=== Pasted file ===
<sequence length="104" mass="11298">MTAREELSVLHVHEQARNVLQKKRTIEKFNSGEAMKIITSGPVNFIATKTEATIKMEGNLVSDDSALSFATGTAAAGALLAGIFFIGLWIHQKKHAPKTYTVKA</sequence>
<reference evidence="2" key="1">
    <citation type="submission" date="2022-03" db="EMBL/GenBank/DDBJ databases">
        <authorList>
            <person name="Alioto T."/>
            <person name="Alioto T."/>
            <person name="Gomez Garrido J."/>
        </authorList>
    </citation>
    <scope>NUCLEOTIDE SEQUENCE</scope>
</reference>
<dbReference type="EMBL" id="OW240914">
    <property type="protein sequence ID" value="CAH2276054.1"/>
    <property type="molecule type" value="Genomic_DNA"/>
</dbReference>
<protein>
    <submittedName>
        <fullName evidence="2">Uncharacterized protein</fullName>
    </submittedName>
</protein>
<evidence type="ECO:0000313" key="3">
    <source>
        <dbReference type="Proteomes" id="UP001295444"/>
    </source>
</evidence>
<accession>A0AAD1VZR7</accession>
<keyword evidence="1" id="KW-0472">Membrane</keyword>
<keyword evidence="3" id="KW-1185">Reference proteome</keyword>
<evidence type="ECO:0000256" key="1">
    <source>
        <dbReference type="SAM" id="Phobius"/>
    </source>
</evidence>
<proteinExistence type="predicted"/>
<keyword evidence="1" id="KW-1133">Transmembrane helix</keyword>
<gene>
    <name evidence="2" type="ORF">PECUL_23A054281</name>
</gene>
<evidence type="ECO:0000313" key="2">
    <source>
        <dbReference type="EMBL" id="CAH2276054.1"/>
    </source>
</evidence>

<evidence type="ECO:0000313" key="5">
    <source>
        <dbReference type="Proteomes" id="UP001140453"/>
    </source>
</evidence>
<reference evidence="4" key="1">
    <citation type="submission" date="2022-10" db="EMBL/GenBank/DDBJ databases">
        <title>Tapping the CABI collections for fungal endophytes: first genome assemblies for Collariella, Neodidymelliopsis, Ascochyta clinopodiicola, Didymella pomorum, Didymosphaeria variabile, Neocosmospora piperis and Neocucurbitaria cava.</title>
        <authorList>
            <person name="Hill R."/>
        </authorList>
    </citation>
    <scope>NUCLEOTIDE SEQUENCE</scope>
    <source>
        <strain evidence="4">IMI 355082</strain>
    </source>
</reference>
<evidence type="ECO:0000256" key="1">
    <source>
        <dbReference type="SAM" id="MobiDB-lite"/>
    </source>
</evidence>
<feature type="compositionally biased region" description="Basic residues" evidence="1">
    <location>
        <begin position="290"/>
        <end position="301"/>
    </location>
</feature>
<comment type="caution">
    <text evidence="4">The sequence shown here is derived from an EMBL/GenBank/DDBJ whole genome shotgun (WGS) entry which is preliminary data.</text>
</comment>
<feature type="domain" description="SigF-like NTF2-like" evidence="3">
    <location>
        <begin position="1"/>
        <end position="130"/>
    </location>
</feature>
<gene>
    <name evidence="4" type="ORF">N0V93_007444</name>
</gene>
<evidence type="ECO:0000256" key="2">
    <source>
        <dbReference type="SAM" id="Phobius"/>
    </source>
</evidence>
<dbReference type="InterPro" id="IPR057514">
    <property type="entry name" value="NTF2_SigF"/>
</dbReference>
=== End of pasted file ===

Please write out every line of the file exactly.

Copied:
<sequence length="104" mass="11298">MTAREELSVLHVHEQARNVLQKKRTIEKFNSGEAMKIITSGPVNFIATKTEATIKMEGNLVSDDSALSFATGTAAAGALLAGIFFIGLWIHQKKHAPKTYTVKA</sequence>
<reference evidence="2" key="1">
    <citation type="submission" date="2022-03" db="EMBL/GenBank/DDBJ databases">
        <authorList>
            <person name="Alioto T."/>
            <person name="Alioto T."/>
            <person name="Gomez Garrido J."/>
        </authorList>
    </citation>
    <scope>NUCLEOTIDE SEQUENCE</scope>
</reference>
<dbReference type="EMBL" id="OW240914">
    <property type="protein sequence ID" value="CAH2276054.1"/>
    <property type="molecule type" value="Genomic_DNA"/>
</dbReference>
<protein>
    <submittedName>
        <fullName evidence="2">Uncharacterized protein</fullName>
    </submittedName>
</protein>
<evidence type="ECO:0000313" key="3">
    <source>
        <dbReference type="Proteomes" id="UP001295444"/>
    </source>
</evidence>
<accession>A0AAD1VZR7</accession>
<keyword evidence="1" id="KW-0472">Membrane</keyword>
<keyword evidence="3" id="KW-1185">Reference proteome</keyword>
<evidence type="ECO:0000256" key="1">
    <source>
        <dbReference type="SAM" id="Phobius"/>
    </source>
</evidence>
<proteinExistence type="predicted"/>
<keyword evidence="1" id="KW-1133">Transmembrane helix</keyword>
<gene>
    <name evidence="2" type="ORF">PECUL_23A054281</name>
</gene>
<evidence type="ECO:0000313" key="2">
    <source>
        <dbReference type="EMBL" id="CAH2276054.1"/>
    </source>
</evidence>

<evidence type="ECO:0000313" key="5">
    <source>
        <dbReference type="Proteomes" id="UP001140453"/>
    </source>
</evidence>
<reference evidence="4" key="1">
    <citation type="submission" date="2022-10" db="EMBL/GenBank/DDBJ databases">
        <title>Tapping the CABI collections for fungal endophytes: first genome assemblies for Collariella, Neodidymelliopsis, Ascochyta clinopodiicola, Didymella pomorum, Didymosphaeria variabile, Neocosmospora piperis and Neocucurbitaria cava.</title>
        <authorList>
            <person name="Hill R."/>
        </authorList>
    </citation>
    <scope>NUCLEOTIDE SEQUENCE</scope>
    <source>
        <strain evidence="4">IMI 355082</strain>
    </source>
</reference>
<evidence type="ECO:0000256" key="1">
    <source>
        <dbReference type="SAM" id="MobiDB-lite"/>
    </source>
</evidence>
<feature type="compositionally biased region" description="Basic residues" evidence="1">
    <location>
        <begin position="290"/>
        <end position="301"/>
    </location>
</feature>
<comment type="caution">
    <text evidence="4">The sequence shown here is derived from an EMBL/GenBank/DDBJ whole genome shotgun (WGS) entry which is preliminary data.</text>
</comment>
<feature type="domain" description="SigF-like NTF2-like" evidence="3">
    <location>
        <begin position="1"/>
        <end position="130"/>
    </location>
</feature>
<gene>
    <name evidence="4" type="ORF">N0V93_007444</name>
</gene>
<evidence type="ECO:0000256" key="2">
    <source>
        <dbReference type="SAM" id="Phobius"/>
    </source>
</evidence>
<dbReference type="InterPro" id="IPR057514">
    <property type="entry name" value="NTF2_SigF"/>
</dbReference>